Irvine, Calif., Aug. 19, 2021 — Socioeconomic, geographic and demographic factors all played critical roles in the risk of SARS-CoV-2 infection and COVID-19 mortality among Orange County residents last year, according to a study led by the University of California, Irvine. The findings, published in the journal Emerging Infectious Diseases, show that some groups were more likely to test positive and die from the virus. Furthermore, risk factors for infection shifted over time.
“At the beginning of the pandemic in March 2020, cases were clustered in the more affluent coastal areas of the county but then shifted to north-central locations, particularly in the cities of Santa Ana and Anaheim,” said Daniel Parker, UCI assistant professor of public health and the study’s corresponding author. “We examined how contextual factors – such as levels of education, insurance and income – can lead to increased risk of infection or death.”
Testing and mortality data was drawn from the Orange County Health Care Agency for the first six months of the epidemic, March 1 to Aug. 16, and a serological survey conducted from July 10 to Aug. 16. The seroprevalence data, indicating a history of exposure to the virus, was collected by UCI and OCHCA from 11 drive-through sites.
Researchers’ analyses encompassed age, race and gender, as well as such social determinants as income, education, insurance coverage and household crowding at the ZIP code level.
Older age groups, males and Hispanic or Latino individuals were more likely to be diagnosed with COVID-19. Among those who tested positive for SARS-CoV-2 infection, Asians were more likely to die than non-Hispanic whites. People from ZIP codes with higher household density, less education and less insurance coverage were more likely to be infected and die, and those with lower incomes were more likely to be seropositive.
Parker noted that “race and ethnicity categories like Hispanic or Latino and Asian are too broad, so it would be highly beneficial if, in the future, we could have more specific information. For example, our local Asian population is extremely diverse, and lumping them into a single category probably masks some important differences in risk of infection or death between different Asian populations.”
Of particular significance was the discovery that even after controlling for several socioeconomic factors, including living in a ZIP code with high transmission rates or one with low incomes and levels of education, Hispanic and Latino individuals had 1.7 times the odds of testing positive for infection than non-Hispanic whites.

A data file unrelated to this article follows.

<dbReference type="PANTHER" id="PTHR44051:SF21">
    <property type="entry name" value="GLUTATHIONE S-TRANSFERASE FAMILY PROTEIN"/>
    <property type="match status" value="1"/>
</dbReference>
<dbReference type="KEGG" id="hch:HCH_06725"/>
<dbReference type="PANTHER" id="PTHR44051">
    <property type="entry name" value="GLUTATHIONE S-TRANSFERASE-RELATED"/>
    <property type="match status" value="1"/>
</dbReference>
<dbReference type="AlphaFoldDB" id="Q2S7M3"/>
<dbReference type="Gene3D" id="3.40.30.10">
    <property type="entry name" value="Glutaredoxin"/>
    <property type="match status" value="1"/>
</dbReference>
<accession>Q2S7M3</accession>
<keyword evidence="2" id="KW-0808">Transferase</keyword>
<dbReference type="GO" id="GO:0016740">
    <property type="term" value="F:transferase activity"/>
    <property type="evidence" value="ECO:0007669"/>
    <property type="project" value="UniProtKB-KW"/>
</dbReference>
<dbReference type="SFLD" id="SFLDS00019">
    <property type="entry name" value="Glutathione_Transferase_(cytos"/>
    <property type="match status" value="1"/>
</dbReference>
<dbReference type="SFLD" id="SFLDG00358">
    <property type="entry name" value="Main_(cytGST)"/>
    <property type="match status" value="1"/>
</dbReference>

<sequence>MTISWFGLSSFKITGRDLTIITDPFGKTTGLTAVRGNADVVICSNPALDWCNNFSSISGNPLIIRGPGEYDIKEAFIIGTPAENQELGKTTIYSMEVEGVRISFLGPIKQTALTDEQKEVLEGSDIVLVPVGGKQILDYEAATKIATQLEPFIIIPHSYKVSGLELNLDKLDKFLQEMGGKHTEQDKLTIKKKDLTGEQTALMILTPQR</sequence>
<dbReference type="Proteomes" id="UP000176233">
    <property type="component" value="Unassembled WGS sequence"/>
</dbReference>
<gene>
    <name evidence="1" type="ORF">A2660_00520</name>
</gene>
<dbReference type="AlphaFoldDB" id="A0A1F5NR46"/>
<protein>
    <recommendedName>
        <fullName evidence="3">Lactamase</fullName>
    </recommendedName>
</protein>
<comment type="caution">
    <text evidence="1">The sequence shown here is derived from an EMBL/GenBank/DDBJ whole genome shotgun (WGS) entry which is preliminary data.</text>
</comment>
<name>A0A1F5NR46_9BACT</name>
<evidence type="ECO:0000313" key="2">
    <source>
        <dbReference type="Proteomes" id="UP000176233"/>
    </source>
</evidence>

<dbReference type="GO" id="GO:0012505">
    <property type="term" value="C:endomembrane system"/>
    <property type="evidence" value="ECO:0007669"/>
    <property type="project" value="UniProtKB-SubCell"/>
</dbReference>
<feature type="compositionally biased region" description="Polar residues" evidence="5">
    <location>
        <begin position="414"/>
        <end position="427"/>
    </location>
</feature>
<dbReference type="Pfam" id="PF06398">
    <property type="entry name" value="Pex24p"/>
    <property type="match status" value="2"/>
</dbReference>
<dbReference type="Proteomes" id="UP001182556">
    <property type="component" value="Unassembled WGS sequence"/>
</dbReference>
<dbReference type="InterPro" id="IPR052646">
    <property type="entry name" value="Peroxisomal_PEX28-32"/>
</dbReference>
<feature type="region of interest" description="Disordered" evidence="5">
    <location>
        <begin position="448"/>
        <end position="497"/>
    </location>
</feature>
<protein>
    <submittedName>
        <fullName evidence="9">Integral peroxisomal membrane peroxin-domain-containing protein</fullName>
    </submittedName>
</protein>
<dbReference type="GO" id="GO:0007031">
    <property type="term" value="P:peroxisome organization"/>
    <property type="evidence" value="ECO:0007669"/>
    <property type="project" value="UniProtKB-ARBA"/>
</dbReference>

“Most of the world is dealing in some way with this pandemic, which is caused by a new virus in humans. However, a pandemic is really made up of many local epidemics – each playing out according to local contextual factors. The way that COVID-19 has rolled through Orange County is different from the way it’s currently burning through Myanmar, for example. It’s important to understand and document local contextual factors associated with infectious disease outbreaks and the resulting disparities in morbidity, mortality and quality of life,” Parker said.
The study concludes that reasons for the patterns of disparity in Orange County are “likely complex and related to issues of accessing healthcare and general social determinants of health.”
Recommendations include developing socioculturally appropriate approaches emphasizing equity and working with community-based organizations that have experience with hard-hit demographic and geographic groups to ensure access to health services. For these reasons, faculty from UCI’s Program in Public Health continue to be actively engaged with communities, community-based organizations and local healthcare officials.
“Orange County is the sixth most populous county in the U.S., with an estimated 3.2 million inhabitants,” Parker said. “Its relatively small land area, high population density and socioeconomic diversity provided a unique opportunity to explore important social, economic and demographic correlates of COVID-19 epidemiology.”
The research team included Bernadette Boden-Albala, Tim Bruckner, Veronica Vieira and Scott Bartell of UCI’s Program in Public Health; Philip Felgner of UCI’s School of Medicine; Vladimir Minin and Catalina Medina of UCI’s Donald Bren School of Information & Computer Sciences; and, from the Orange County Health Care Agency, Dr. Matthew Zahn, medical director of the Communicable Disease Control Division, and senior epidemiologist Alissa Dratch.
About UCI’s Brilliant Future campaign: Publicly launched on Oct. 4, 2019, the Brilliant Future campaign aims to raise awareness and support for UCI. By engaging 75,000 alumni and garnering $2 billion in philanthropic investment, UCI seeks to reach new heights of excellence in student success, health and wellness, research and more. The Program in Public Health plays a vital role in the success of the campaign. Learn more by visiting https://brilliantfuture.uci.edu/school-of-population-and-public-health.
About the University of California, Irvine: Founded in 1965, UCI is the youngest member of the prestigious Association of American Universities and is ranked among the nation’s top 10 public universities by U.S. News & World Report. The campus has produced three Nobel laureates and is known for its academic achievement, premier research, innovation and anteater mascot. Led by Chancellor Howard Gillman, UCI has more than 36,000 students and offers 224 degree programs. It’s located in one of the world’s safest and most economically vibrant communities and is Orange County’s second-largest employer, contributing $7 billion annually to the local economy and $8 billion statewide. For more on UCI, visit www.uci.edu.
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